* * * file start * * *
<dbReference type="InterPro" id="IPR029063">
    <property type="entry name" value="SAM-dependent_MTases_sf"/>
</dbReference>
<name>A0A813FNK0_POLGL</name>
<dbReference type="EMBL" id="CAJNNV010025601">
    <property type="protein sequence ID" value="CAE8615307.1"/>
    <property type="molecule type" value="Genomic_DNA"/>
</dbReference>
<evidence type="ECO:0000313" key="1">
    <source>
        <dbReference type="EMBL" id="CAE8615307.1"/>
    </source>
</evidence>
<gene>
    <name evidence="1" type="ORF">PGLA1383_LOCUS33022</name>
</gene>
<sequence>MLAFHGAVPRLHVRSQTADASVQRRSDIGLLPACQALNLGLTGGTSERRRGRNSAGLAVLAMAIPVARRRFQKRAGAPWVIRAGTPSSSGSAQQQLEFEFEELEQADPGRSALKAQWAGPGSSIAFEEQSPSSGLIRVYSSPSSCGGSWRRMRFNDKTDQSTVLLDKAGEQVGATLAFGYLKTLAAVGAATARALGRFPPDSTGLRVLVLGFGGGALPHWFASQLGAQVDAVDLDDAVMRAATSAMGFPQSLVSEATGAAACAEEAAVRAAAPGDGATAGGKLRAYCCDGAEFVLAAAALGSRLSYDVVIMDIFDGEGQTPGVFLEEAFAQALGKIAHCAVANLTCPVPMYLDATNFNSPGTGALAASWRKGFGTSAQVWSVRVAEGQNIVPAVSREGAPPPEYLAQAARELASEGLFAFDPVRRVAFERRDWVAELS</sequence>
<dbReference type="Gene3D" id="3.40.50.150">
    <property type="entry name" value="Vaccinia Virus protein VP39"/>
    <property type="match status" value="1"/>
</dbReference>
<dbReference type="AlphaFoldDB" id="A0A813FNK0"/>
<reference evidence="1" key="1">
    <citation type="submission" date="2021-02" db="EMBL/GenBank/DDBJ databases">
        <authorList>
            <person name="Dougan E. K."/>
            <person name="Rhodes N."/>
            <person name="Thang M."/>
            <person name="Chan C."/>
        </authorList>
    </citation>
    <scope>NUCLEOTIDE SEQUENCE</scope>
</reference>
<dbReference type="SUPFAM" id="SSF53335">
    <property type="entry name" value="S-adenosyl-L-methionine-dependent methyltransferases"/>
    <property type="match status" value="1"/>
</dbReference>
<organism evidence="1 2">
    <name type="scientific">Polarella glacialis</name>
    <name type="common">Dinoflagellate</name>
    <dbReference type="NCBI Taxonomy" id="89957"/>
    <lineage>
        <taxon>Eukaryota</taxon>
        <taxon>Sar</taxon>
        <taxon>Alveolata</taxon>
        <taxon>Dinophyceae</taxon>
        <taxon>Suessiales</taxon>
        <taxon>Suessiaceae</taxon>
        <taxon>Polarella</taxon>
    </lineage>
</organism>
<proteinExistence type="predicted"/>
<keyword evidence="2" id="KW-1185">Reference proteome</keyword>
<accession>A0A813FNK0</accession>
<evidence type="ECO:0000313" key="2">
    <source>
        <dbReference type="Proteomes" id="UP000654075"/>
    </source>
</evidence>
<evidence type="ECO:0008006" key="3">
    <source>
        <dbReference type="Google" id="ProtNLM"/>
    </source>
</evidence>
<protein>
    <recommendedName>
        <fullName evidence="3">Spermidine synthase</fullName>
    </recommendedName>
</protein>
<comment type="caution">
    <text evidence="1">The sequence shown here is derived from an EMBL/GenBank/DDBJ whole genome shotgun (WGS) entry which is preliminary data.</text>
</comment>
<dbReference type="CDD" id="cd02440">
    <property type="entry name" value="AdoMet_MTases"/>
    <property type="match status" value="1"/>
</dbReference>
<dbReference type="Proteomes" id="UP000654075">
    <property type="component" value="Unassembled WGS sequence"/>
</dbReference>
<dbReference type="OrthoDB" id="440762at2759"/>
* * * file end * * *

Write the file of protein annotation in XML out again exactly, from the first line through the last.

<dbReference type="InterPro" id="IPR029063">
    <property type="entry name" value="SAM-dependent_MTases_sf"/>
</dbReference>
<name>A0A813FNK0_POLGL</name>
<dbReference type="EMBL" id="CAJNNV010025601">
    <property type="protein sequence ID" value="CAE8615307.1"/>
    <property type="molecule type" value="Genomic_DNA"/>
</dbReference>
<evidence type="ECO:0000313" key="1">
    <source>
        <dbReference type="EMBL" id="CAE8615307.1"/>
    </source>
</evidence>
<gene>
    <name evidence="1" type="ORF">PGLA1383_LOCUS33022</name>
</gene>
<sequence>MLAFHGAVPRLHVRSQTADASVQRRSDIGLLPACQALNLGLTGGTSERRRGRNSAGLAVLAMAIPVARRRFQKRAGAPWVIRAGTPSSSGSAQQQLEFEFEELEQADPGRSALKAQWAGPGSSIAFEEQSPSSGLIRVYSSPSSCGGSWRRMRFNDKTDQSTVLLDKAGEQVGATLAFGYLKTLAAVGAATARALGRFPPDSTGLRVLVLGFGGGALPHWFASQLGAQVDAVDLDDAVMRAATSAMGFPQSLVSEATGAAACAEEAAVRAAAPGDGATAGGKLRAYCCDGAEFVLAAAALGSRLSYDVVIMDIFDGEGQTPGVFLEEAFAQALGKIAHCAVANLTCPVPMYLDATNFNSPGTGALAASWRKGFGTSAQVWSVRVAEGQNIVPAVSREGAPPPEYLAQAARELASEGLFAFDPVRRVAFERRDWVAELS</sequence>
<dbReference type="Gene3D" id="3.40.50.150">
    <property type="entry name" value="Vaccinia Virus protein VP39"/>
    <property type="match status" value="1"/>
</dbReference>
<dbReference type="AlphaFoldDB" id="A0A813FNK0"/>
<reference evidence="1" key="1">
    <citation type="submission" date="2021-02" db="EMBL/GenBank/DDBJ databases">
        <authorList>
            <person name="Dougan E. K."/>
            <person name="Rhodes N."/>
            <person name="Thang M."/>
            <person name="Chan C."/>
        </authorList>
    </citation>
    <scope>NUCLEOTIDE SEQUENCE</scope>
</reference>
<dbReference type="SUPFAM" id="SSF53335">
    <property type="entry name" value="S-adenosyl-L-methionine-dependent methyltransferases"/>
    <property type="match status" value="1"/>
</dbReference>
<organism evidence="1 2">
    <name type="scientific">Polarella glacialis</name>
    <name type="common">Dinoflagellate</name>
    <dbReference type="NCBI Taxonomy" id="89957"/>
    <lineage>
        <taxon>Eukaryota</taxon>
        <taxon>Sar</taxon>
        <taxon>Alveolata</taxon>
        <taxon>Dinophyceae</taxon>
        <taxon>Suessiales</taxon>
        <taxon>Suessiaceae</taxon>
        <taxon>Polarella</taxon>
    </lineage>
</organism>
<proteinExistence type="predicted"/>
<keyword evidence="2" id="KW-1185">Reference proteome</keyword>
<accession>A0A813FNK0</accession>
<evidence type="ECO:0000313" key="2">
    <source>
        <dbReference type="Proteomes" id="UP000654075"/>
    </source>
</evidence>
<evidence type="ECO:0008006" key="3">
    <source>
        <dbReference type="Google" id="ProtNLM"/>
    </source>
</evidence>
<protein>
    <recommendedName>
        <fullName evidence="3">Spermidine synthase</fullName>
    </recommendedName>
</protein>
<comment type="caution">
    <text evidence="1">The sequence shown here is derived from an EMBL/GenBank/DDBJ whole genome shotgun (WGS) entry which is preliminary data.</text>
</comment>
<dbReference type="CDD" id="cd02440">
    <property type="entry name" value="AdoMet_MTases"/>
    <property type="match status" value="1"/>
</dbReference>
<dbReference type="Proteomes" id="UP000654075">
    <property type="component" value="Unassembled WGS sequence"/>
</dbReference>
<dbReference type="OrthoDB" id="440762at2759"/>